Faculty Development Series Spring 2017


Space is limited. Please reserve your seat by RSVPing at umt.edu/fdoevents.

How cultural competency informs cultural humility  

Wednesday, February 8, 2-3:20 p.m. UC 326. 

Sweeney Windchief, Assistant Professor, Adult and Higher Education, MSU, and Co-Principal Investigator of the Pacific Northwest Alliance to develop, implement, and study a STEM Graduate Education Model for American Indians and Native Alaskans, will engage participants in storywork (Archibald, 2008), hearing stories and then sharing stories of cultural humility. Participants will finish the session being able to distinguish between cultural competency and cultural humility, important concepts for teaching university students.

Preventing plagiarism in a copycat culture

Friday, February 10, 11-12:30 p.m. UC 329. Lunch provided.

Megan Stark, Undergraduate Services and Outreach Librarian, Mansfield Library, and Kelly Webster, Director, The Writing Center, will share strategies for designing assignments and activities that help prevent plagiarism across the disciplines. They will share resources and facilitate activities that can easily be adapted for any course.

Students of concern: Strategies that address distressing, disruptive or dangerous behaviors

Wednesday, February 15, 12-1:30 p.m. NAC 011. Lunch provided.

At times, students may exhibit troubling behaviors that range from poor class attendance to severe anxiety or threats of harm to self/others. Unsure how to address these issues? This workshop with Mike Frost, Counseling Director, Curry Health Center, and Chris Fiore, Professor, Psychology, will provide practical ideas for managing and mitigating worrisome behaviors.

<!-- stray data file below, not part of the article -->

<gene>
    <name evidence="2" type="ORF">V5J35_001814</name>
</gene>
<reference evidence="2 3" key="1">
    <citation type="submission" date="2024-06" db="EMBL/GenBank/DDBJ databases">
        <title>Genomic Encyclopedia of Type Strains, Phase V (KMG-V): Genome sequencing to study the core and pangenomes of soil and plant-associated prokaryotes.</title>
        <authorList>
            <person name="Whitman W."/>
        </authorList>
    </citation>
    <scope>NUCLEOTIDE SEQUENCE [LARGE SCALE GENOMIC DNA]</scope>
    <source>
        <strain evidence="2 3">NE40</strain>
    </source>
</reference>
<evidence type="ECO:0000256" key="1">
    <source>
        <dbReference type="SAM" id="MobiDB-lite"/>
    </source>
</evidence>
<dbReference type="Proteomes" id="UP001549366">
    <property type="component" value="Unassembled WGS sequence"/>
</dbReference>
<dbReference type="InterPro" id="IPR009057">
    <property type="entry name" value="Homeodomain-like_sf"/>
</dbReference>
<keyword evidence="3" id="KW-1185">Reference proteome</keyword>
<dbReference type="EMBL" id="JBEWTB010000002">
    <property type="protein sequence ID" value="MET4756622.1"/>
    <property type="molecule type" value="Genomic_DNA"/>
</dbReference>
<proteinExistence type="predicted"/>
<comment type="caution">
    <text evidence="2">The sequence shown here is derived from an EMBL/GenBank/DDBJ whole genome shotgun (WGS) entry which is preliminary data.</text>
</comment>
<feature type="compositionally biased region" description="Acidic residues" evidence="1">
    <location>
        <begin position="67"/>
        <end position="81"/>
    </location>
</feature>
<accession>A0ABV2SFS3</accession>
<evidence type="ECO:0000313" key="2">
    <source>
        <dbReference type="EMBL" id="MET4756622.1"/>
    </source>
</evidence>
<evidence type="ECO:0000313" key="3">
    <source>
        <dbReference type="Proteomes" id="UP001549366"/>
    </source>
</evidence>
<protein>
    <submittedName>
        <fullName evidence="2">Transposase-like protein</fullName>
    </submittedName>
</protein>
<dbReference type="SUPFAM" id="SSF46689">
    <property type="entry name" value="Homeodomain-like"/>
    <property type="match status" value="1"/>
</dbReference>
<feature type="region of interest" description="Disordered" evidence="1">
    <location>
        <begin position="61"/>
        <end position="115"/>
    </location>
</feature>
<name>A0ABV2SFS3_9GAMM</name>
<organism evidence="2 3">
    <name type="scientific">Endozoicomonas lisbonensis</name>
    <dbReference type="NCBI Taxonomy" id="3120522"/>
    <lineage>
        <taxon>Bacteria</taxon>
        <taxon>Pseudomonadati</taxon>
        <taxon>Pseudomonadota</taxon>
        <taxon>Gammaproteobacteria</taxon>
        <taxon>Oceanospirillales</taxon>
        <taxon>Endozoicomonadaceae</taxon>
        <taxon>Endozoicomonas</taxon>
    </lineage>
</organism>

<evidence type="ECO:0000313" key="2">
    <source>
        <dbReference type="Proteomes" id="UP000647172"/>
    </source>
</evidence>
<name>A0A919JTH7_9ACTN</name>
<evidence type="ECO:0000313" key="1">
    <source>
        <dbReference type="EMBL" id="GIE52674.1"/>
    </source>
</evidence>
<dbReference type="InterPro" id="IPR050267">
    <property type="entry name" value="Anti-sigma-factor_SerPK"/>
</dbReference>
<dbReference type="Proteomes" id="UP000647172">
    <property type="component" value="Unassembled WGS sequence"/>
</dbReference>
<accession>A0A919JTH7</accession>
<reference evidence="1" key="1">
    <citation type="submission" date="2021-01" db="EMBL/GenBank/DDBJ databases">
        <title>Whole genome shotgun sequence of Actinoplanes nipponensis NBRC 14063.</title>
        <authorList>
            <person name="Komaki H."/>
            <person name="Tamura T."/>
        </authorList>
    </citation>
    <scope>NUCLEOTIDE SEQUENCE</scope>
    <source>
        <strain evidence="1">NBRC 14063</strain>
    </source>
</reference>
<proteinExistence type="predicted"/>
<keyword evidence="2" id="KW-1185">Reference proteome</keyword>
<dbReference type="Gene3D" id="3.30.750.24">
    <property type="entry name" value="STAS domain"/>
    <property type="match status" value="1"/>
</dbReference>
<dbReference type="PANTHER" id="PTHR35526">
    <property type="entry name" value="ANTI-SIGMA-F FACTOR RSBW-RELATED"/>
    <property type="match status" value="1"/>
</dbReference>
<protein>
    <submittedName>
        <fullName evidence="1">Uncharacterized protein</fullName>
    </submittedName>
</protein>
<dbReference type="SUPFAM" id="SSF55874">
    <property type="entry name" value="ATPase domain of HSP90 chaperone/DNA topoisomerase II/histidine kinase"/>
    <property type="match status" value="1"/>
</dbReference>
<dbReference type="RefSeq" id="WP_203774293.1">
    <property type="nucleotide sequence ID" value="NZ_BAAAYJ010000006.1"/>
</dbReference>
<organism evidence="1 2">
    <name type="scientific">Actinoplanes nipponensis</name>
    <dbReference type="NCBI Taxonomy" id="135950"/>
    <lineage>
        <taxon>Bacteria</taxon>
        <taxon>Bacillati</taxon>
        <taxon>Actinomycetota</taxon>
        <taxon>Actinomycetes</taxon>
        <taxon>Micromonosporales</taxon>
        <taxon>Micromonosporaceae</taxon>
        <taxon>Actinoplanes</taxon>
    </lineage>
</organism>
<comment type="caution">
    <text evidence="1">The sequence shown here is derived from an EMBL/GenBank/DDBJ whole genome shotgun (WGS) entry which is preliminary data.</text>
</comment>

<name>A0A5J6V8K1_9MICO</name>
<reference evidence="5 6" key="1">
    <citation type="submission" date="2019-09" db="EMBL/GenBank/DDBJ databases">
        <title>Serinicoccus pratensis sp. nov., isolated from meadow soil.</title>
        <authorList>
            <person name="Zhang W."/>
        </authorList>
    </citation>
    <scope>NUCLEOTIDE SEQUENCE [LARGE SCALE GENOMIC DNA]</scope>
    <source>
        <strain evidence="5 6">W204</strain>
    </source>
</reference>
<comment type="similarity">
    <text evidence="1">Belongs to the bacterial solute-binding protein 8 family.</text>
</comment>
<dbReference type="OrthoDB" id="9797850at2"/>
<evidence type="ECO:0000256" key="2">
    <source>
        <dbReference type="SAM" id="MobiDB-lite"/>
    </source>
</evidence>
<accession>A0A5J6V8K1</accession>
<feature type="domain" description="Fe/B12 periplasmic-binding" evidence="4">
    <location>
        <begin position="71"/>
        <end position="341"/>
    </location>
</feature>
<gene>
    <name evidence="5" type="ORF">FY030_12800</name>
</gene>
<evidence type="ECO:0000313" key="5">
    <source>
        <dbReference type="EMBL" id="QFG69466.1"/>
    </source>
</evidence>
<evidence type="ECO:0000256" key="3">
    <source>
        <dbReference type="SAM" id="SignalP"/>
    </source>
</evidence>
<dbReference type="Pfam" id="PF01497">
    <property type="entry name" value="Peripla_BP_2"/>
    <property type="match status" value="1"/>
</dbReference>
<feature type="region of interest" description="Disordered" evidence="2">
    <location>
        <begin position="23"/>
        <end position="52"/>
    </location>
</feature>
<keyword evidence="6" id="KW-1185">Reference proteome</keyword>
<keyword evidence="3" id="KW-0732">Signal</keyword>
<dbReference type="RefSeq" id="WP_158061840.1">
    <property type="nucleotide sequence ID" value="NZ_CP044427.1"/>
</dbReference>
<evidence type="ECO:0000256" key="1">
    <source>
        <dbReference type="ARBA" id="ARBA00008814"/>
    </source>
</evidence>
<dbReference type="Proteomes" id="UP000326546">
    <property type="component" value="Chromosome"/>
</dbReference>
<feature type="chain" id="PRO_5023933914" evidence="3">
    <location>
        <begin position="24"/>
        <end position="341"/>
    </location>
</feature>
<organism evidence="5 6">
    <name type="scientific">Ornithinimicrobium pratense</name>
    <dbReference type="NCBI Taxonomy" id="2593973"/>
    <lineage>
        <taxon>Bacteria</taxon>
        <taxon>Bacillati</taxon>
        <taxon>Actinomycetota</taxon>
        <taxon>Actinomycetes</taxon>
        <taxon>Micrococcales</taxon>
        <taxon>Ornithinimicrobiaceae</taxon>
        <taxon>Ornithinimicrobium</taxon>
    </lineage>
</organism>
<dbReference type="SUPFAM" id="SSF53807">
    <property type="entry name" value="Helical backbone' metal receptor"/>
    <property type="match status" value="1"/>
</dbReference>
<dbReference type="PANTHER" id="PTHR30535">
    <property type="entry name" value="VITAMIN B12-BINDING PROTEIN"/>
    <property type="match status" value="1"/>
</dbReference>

Tackling the book proposal

Friday, February 17, 2-2:50 p.m. UC 333.

Kirsten Murray, Department Chair and Associate Professor, Counselor Education, Jakki Mohr, Regents Professor, Management and Marketing, and Kyle Volk, Associate Professor, History, will share their insights and advice on crafting a book proposal. Hear suggestions for everything from identifying your niche to developing a compelling narrative. Bring your questions!

How web conferencing can support your work

Thursday, February 23, 11 a.m.-12 p.m. Todd 210.

Learn how to use the easy and intuitive web conferencing system, Collaborate Ultra, to expand your workplace or classroom communication capabilities. Explore examples of Collaborate’s current use on campus for real-time guest presenters, statewide and regional meetings, online office hours, student-to-student collaboration, and more. Laptops will be provided so participants will have hands-on experience with the system during the session. 

Out of the silos: Connecting with faculty from other disciplines

Friday, February 24, 12:30-2 p.m. ED 241. Lunch provided.

Our faculty often report that one of the most inspiring things about working at UM is their faculty colleagues. Learn more about your peers in other departments and meet potential collaborators for research and teaching along the way. Please submit in advance one paragraph on your current and aspirational research and/or teaching (see www.umt.edu/fdoevents).

Having difficult conversations with students: A Pedagogy Project Microtalk.

Wednesday, March 1, 12-12:50 p.m. Todd 203. Lunch provided.

Discuss with colleagues how to approach conversations with students when they touch on topics such as religion, politics, or identity. What proactive measures can you take to ensure productive discussions? How can you make use of rather than be afraid of crisis when it - inevitably - erupts in the classroom? 

Providing support and resources for transgender and gender nonconforming students

Thursday, March 2, 2-3:20 p.m. Mansfield Library Theta Rho Room.